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Prisoners Need Therapy – Yeah Right!

Press Release – Sensible Sentencing Trust

The Sensible Sentencing Trust has slammed comments by a drug councillor that prisoners need therapy and says it would be a good Tui Bill Board promotion – but a disastrous Corrections policy.Prisoners Need Therapy – Yeah Right!

The Sensible Sentencing Trust has slammed comments by a drug councillor that prisoners need therapy and says it would be a good Tui Bill Board promotion – but a disastrous Corrections policy.

Drug councilor Roger Brooking, author of ‘Flying Blind’ was critical of National’s hard-line approach saying that Corrections needed to switch to therapy.

Sensible Sentencing Trust spokesman, Garth McVicar said Brooking was totally out of touch with reality.

“Is Mr. Brooking so blind that he cannot see the huge increase in violent crime since New Zealand moved from punishment to therapy and rehabilitation?”

“Mr. Brooking is of an age that he will remember when a crime was a crime and offenders were punished for breaking the law – not given therapy. He will know that the move to rehabilitation rather than punishment is precisely the reason for the ballooning crime and prison rates.”

Mr. McVicar said that actions must have consequences. “The consequence of committing crime these-days is the offender will be given every consideration by the Courts, including discounts for an ‘early’ guilty plea and then be handed a community based sentence with absolutely no consequences if not abided by. The system has become a joke and the offenders know it!”

“The mamby-pamby therapy model that Mr. Brooking is promoting has been tried and failed. We need to accept that it is a failed social experiment and get back to some basic tried and proven values such as, accountability, boundaries, consequences and discipline.”

“The fact that two thirds of prisoners have drug and alcohol problems is not the fault of Corrections or prison; it is the fault of the individual who made a deliberate choice to take the drugs or alcohol.”

“The excuse driven ‘therapy’ model that Mr. Brooking is promoting knows no bounds and will simply line the pockets of those offering the ‘treatment’.”

“I imagine councilors such as Mr. Brooking will also disagree with Nationals policy of beneficiaries having to undergo drug tests or face their benefits being cut off.”

There are some who see welfare as a taxpayer funded gravy-train but in reality it has destroyed a lot of lives while creating a lucrative livelihood for the ‘therapists’.”

Mr. McVicar said most people will see Nationals ‘drugs-or-dole’ policy as sensible.


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1 comment:

  1. Roger Brooking, 3. December 2011, 8:14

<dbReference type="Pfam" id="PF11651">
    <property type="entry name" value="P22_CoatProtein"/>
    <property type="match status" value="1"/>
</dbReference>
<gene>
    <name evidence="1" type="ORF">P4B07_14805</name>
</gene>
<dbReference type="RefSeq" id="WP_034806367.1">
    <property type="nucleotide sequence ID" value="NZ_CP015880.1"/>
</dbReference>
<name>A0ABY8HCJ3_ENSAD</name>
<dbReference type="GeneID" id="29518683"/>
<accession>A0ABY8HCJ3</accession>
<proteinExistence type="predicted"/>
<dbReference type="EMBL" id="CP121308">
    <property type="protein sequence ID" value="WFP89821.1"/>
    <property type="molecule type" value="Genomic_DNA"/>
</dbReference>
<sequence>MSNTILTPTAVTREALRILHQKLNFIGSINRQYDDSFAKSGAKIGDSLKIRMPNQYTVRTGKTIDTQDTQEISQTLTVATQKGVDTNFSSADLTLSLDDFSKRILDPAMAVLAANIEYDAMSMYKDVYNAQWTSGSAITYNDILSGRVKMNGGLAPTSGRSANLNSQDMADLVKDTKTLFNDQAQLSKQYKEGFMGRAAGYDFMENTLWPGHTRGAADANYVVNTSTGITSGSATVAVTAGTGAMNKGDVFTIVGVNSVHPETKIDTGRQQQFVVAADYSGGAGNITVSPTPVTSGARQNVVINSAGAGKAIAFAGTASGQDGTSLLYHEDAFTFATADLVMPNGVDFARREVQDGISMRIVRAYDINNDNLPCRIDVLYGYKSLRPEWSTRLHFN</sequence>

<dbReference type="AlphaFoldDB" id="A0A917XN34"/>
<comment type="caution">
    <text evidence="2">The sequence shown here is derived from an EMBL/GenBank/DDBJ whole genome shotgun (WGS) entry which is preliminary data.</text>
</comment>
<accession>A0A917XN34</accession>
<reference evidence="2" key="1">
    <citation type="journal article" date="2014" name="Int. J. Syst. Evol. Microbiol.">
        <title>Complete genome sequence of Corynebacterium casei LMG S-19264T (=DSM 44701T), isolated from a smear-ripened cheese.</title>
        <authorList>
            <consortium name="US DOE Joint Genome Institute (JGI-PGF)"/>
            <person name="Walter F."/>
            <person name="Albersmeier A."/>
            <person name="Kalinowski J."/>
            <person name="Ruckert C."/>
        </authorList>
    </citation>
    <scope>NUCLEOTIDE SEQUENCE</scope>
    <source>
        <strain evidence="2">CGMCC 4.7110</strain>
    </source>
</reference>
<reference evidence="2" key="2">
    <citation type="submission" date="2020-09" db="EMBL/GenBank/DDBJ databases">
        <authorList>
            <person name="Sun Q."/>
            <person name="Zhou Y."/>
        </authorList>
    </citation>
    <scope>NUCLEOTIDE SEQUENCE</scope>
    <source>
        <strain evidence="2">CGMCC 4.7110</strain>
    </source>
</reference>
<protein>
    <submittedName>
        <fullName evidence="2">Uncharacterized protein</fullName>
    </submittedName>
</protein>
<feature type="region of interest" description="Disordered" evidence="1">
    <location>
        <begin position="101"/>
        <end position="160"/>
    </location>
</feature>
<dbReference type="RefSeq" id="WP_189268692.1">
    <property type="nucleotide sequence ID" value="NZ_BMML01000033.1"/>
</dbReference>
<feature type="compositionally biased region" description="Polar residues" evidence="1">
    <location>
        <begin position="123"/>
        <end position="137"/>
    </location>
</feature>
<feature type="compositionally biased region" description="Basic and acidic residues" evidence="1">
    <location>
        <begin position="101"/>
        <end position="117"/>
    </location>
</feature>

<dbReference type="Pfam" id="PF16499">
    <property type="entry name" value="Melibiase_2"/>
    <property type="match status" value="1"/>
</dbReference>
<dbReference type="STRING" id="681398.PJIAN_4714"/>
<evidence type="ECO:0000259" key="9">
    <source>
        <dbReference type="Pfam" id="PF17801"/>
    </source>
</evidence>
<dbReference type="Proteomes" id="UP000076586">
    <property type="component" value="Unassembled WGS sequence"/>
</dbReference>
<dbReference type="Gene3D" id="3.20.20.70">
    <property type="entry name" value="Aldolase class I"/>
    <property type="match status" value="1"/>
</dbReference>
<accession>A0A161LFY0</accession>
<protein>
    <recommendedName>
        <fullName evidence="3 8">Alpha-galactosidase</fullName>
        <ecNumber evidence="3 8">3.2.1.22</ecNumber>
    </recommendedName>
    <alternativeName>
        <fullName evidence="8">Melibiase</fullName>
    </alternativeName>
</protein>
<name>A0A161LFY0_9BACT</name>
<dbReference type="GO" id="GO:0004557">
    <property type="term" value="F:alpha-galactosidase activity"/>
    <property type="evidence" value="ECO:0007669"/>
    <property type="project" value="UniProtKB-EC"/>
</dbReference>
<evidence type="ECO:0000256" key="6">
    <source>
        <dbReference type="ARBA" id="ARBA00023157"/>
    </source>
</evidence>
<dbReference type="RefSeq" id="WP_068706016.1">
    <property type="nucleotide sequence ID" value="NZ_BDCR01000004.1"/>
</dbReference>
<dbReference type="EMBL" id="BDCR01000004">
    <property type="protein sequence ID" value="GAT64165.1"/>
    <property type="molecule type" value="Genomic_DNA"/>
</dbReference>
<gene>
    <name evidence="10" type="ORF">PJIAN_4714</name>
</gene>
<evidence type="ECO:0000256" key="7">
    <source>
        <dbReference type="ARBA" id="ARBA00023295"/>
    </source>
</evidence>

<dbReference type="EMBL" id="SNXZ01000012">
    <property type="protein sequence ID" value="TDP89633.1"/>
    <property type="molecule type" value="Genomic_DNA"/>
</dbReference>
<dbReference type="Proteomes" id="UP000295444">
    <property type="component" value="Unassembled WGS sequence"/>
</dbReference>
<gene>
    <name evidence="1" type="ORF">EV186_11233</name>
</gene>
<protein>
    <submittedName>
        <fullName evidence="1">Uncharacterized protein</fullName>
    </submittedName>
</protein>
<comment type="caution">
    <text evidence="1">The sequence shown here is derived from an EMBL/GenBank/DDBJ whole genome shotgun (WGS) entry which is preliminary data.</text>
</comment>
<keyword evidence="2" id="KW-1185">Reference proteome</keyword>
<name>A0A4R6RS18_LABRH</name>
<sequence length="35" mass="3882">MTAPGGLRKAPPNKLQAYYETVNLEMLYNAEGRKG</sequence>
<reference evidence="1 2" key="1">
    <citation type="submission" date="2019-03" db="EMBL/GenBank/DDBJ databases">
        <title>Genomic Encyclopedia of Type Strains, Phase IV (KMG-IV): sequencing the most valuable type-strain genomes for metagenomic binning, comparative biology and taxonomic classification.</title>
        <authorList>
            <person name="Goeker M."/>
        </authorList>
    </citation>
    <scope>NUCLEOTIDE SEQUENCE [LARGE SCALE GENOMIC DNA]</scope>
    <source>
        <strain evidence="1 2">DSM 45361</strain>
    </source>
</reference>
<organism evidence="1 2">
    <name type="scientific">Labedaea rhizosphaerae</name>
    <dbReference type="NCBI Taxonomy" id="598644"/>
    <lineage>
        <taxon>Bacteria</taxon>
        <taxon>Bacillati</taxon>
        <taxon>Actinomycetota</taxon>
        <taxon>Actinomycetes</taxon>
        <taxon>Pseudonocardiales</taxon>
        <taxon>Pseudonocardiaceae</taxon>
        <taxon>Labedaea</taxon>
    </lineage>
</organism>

In November, the Sunday Star Times ran article about Flying Blind, Roger Brooking’s critically acclaimed expose of the New Zealand Justice system. The story was about the need for a greater investment in rehabilitation programmes and said “Drug and alcohol counsellor Roger Brooking suggested setting up drug courts, increasing rehabilitation programmes, and investing in halfway houses.”

    The story quoted Mr Brooking as saying: “About 90% of prisoners have drug or alcohol problems, but just 5% get the treatment they need. The justice system has become a vicious cycle and it recycles all these alcohol and drug-related offenders and keeps them locked into the justice system.”

    Garth McVicar took exception to this. He issued a press release in which he says rehabilitation and therapy would be “a disastrous Corrections policy.” He went to say “The fact that two thirds of prisoners have drug and alcohol problems is not the fault of Corrections or prison.”

    McVicar seems to be saying that if even if alcohol or drugs have contributed to an offender’s crimes, he should not receive any help from the Corrections Department for this. Presumably Mr McVicar thinks that if mental health problems have contributed, offenders should not receive help for that either. If illiteracy and unemployment has been a factor, Corrections still should not help. If poor parenting and a lack of family support has been a factor, well, who cares?

    Mr McVicar seems to have lost all capacity for reason – let alone humanity. He doesn’t seem to realise that 98% of prisoners will eventually be released – 80% of them within six months. Not only are 90% of them dependent on alcohol and drugs, a similar percentage also struggle with reading and writing. About 60% have mental health and personality problems. If they’re not offered help with these issues, they generally relapse to drinking and drugs as soon as they get out of prison; that leads to reoffending and then back to prison.

    Flying Blind describes the prevalence of such problems faced by so many of those who end up in prison and the lack of commitment shown by the Corrections Department to do anything about it. The book provides case histories of prisoners with overwhelming personal problems who were not able to get into rehabilitation programmes in prison and the almost total lack of support they received on release. Mr Brooking’s conclusion is that as a result of these systemic failures, most prisoners relapse and reoffend within 12 months.

    What Mr McVicar seems to have forgotten is that when criminals reoffend, they create more and more victims. If McVicar really cared about victims, he would join forces with Roger Brooking and advocate for more therapy and rehabilitation in prison and more support for prisoners in the community. The fact that he doesn’t highlights the flaws in his thinking, the short-sightedness of his strategy and the paucity of his compassion.

    The reality is that Sensible Sentencing Trust policies do not support victims – they actually create more of them. Perhaps Mr McVicar should rename his Trust – because there’s really nothing sensible about it.